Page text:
By: 29 April 2024
Economic uncertainty looms despite bright consumer outlook

The UK’s economic landscape is navigating through a blend of optimism and challenges, as revealed in a recent report by Atradius.

The report highlights a promising reduction of 18% in payment defaults for UK businesses overall compared to the previous year. However, beneath this overall improvement lie significant sector-specific struggles.

One sector experiencing a substantial increase in defaults is the paper and packaging industry, with a staggering 400% surge year-on-year. Energy claims also saw a notable uptick of 75%. These figures underscore the lingering impacts of economic turbulence on various industries.

Despite these challenges, consumer confidence remains a bright spot, boosting prospects for sectors like retail, domestic appliances, and hospitality. Retail, in particular, saw a 46% decrease in payment defaults, reflecting a positive consumer outlook translating into increased footfall and spending.

The consumer optimism contrasts with the broader economic uncertainty, prompting Atradius to caution against complacency.

James Burgess, head of commercial and insolvency expert at Atradius, emphasises the need for businesses to stay vigilant and adapt to evolving market dynamics.

While consumer sectors may be seeing a ray of hope, challenges persist for firms reliant on trade credit agreements. The looming threat of high inflation rates and a stagnant interest rate until late 2024 further underscores the importance of proactive risk management.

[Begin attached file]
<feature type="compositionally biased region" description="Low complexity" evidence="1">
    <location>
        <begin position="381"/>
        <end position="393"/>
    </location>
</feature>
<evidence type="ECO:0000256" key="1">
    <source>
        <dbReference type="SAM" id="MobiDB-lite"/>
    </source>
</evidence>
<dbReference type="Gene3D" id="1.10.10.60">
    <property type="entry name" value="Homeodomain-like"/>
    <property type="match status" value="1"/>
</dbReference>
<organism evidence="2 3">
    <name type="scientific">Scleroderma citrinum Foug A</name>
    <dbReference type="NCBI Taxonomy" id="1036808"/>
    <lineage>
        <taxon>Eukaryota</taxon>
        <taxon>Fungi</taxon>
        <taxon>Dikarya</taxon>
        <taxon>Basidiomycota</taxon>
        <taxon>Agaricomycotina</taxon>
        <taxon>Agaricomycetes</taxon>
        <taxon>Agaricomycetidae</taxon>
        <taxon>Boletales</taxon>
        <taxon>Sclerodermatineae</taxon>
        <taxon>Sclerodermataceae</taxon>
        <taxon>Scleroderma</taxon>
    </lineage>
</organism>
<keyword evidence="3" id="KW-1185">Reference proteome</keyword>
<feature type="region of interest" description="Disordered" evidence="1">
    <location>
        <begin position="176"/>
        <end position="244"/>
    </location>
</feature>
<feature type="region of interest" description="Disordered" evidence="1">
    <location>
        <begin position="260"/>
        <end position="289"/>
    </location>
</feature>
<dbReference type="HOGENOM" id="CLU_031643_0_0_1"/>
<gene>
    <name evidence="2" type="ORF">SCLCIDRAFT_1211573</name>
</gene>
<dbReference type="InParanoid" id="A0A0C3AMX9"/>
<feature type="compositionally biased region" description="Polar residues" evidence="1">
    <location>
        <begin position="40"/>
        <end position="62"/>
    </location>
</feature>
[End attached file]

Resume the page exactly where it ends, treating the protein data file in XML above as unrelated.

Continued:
In this climate, trade credit insurance emerges as a crucial tool for safeguarding against supply chain disruptions and payment defaults. By providing protection against the domino effect of insolvency, such insurance enables businesses to navigate uncertainties with greater resilience and liquidity.

As Burgess puts it, “Summer may be approaching but there’s still a financial chill in the air, and it’s been felt by many cornerstone industries. We do not expect the interest rate to fall until later this summer, which could make the next 6 months challenging for firms in vulnerable sectors. The biggest step firms can take to be proactive in bracing themselves against the impact of this is to look at where their vulnerabilities are. Often, these lie in crucial supply chain agreements, which are reliant on resilience and liquidity along the supply chain. Protecting these with trade credit insurance can be ‘make or break’ on a rainy day.”

In essence, while brighter days may be on the horizon, strategic preparedness remains key for businesses weathering the storm of economic uncertainty.


Image: Canva.
Emma Cockings
Emma is a content editor for Claims Media. Emma is a experienced writer with a background in client-centric personal injury for a major firm. She has attended and reported on multiple brokerage events throughout her career.